# Shortest code to produce non-deterministic output

You need to produce output that is non-deterministic.

In this case, this will be defined to mean that the output will not always be the same result.

Rules:

• A pseudo-random number generator that always has the same seed does not count.

• You can rely on the program being run at a different (unknown) time each execution.

• Your code's process id (if it's not fixed by the interpreter) can be assumed to be non-deterministic.

• You may rely on web-based randomness.

• Your code may not take non-empty input. Related meta post.

• The program is not required to halt, but the output must be displayed.

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• @mbomb007 In C there are many things that are simply "undefined" behaviour. Any given interpreter is allowed to do whatever it wants in any situation. For all we know, gcc might order you a pizza if you try to overflow a signed integer on a rainy Tuesday, but will make a trout jump out of your screen on all other days. So you wouldn't really ever know if it's actually deterministic or not in any given implementation. – Martin Ender Nov 30 '16 at 20:44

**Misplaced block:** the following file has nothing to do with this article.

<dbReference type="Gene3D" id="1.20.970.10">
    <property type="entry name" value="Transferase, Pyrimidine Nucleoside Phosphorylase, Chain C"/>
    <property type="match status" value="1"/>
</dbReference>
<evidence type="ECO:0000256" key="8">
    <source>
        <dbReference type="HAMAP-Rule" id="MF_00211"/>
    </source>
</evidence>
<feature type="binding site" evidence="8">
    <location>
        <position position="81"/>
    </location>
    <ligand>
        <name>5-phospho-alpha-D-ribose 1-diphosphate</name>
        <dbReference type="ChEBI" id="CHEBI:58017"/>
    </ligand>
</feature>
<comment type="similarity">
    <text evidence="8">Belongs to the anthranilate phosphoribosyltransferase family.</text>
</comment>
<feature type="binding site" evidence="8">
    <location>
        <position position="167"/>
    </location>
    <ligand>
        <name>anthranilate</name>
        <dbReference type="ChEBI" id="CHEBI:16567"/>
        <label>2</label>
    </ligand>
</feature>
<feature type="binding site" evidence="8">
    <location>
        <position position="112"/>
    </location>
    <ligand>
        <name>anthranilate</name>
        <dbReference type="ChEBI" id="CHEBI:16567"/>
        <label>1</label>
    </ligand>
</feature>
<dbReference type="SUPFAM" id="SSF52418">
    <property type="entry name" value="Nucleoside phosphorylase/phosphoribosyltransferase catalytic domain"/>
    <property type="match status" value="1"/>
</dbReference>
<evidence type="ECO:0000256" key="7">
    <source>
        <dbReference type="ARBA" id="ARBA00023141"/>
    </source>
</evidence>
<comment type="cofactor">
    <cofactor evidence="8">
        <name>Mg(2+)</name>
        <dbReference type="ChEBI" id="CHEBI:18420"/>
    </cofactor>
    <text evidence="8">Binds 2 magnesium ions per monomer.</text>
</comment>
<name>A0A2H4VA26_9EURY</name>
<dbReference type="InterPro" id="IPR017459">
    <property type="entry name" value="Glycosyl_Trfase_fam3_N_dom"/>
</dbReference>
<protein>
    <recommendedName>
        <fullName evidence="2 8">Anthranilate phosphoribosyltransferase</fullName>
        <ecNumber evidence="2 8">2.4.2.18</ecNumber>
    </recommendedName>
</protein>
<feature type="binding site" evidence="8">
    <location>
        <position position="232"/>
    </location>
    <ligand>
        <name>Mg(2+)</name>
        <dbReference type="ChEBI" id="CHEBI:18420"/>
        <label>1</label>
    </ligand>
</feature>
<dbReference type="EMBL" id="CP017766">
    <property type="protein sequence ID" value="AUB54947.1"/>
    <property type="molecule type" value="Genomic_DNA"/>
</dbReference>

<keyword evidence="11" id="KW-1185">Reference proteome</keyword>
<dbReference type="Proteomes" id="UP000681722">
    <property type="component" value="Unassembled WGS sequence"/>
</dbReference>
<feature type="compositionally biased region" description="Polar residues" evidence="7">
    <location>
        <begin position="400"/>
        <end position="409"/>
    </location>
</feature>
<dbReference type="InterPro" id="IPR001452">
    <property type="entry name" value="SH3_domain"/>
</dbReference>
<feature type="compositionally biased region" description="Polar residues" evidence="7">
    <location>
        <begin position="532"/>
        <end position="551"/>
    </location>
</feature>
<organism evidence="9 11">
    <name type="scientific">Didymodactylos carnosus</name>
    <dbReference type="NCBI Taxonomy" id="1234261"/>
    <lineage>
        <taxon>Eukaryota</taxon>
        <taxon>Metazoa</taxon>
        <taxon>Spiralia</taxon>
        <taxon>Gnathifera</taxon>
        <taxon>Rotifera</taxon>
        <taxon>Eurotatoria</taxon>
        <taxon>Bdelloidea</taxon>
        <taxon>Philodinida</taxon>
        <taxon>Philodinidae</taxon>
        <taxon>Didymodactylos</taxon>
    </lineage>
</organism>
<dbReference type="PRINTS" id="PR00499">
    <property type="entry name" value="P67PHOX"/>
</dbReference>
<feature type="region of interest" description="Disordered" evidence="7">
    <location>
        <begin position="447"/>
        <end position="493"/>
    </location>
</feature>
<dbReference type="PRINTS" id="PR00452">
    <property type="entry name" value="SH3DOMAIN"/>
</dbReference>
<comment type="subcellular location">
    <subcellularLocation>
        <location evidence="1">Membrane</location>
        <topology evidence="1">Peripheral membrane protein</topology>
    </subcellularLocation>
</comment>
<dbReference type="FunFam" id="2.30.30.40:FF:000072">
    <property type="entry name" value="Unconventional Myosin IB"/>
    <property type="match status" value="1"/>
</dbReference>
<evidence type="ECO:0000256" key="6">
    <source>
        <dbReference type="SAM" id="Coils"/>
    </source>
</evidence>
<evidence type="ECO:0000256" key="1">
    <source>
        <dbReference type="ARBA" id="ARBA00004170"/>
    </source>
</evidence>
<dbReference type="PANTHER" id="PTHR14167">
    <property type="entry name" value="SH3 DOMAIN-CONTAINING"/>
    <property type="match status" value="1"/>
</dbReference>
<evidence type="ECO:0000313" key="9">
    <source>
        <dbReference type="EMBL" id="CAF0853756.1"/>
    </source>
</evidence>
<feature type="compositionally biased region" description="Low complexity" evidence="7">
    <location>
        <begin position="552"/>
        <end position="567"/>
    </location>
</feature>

• @MartinEnder I'm not sure if that matters. We define languages here by their implementation, not by the specification (as languages without an implementation is not allowed) – Nathan Merrill Nov 30 '16 at 21:00
• @MartinEnder Yeah, I agree with Nathan. – mbomb007 Nov 30 '16 at 21:01
• Note that undefined behaviour in C often leads to crashes, and crashes on UNIX and Linux lead to core files which contain the process ID inside them. That would seem to comply with the question as currently worded. – user62131 Nov 30 '16 at 21:23
• Unless I misunderstood, the question did not ask for code that takes advantage of undefined behavior. It asks for code that takes advantage of defined behavior to guarantee non-determinism. – WGroleau Dec 1 '16 at 3:30

# PHP, 12 bytes

<?=uniqid();


Outputs a unique ID 583f4da627ee3 based on the current time in microseconds.

• <?=time(); <-- 10 bytes. – Ismael Miguel Nov 30 '16 at 23:23
• @IsmaelMiguel uniqid() is 1'000'000 times more undetermined than time() ;) – Mario Nov 30 '16 at 23:40
• I'm not saying the oposite. But proposing another answer. You're free to pick that one. – Ismael Miguel Nov 30 '16 at 23:45
• @IsmaelMiguel someone else gave the same answer already... – Mario Nov 30 '16 at 23:46

# Groovy, 9 bytes

{print{}}

Outputs: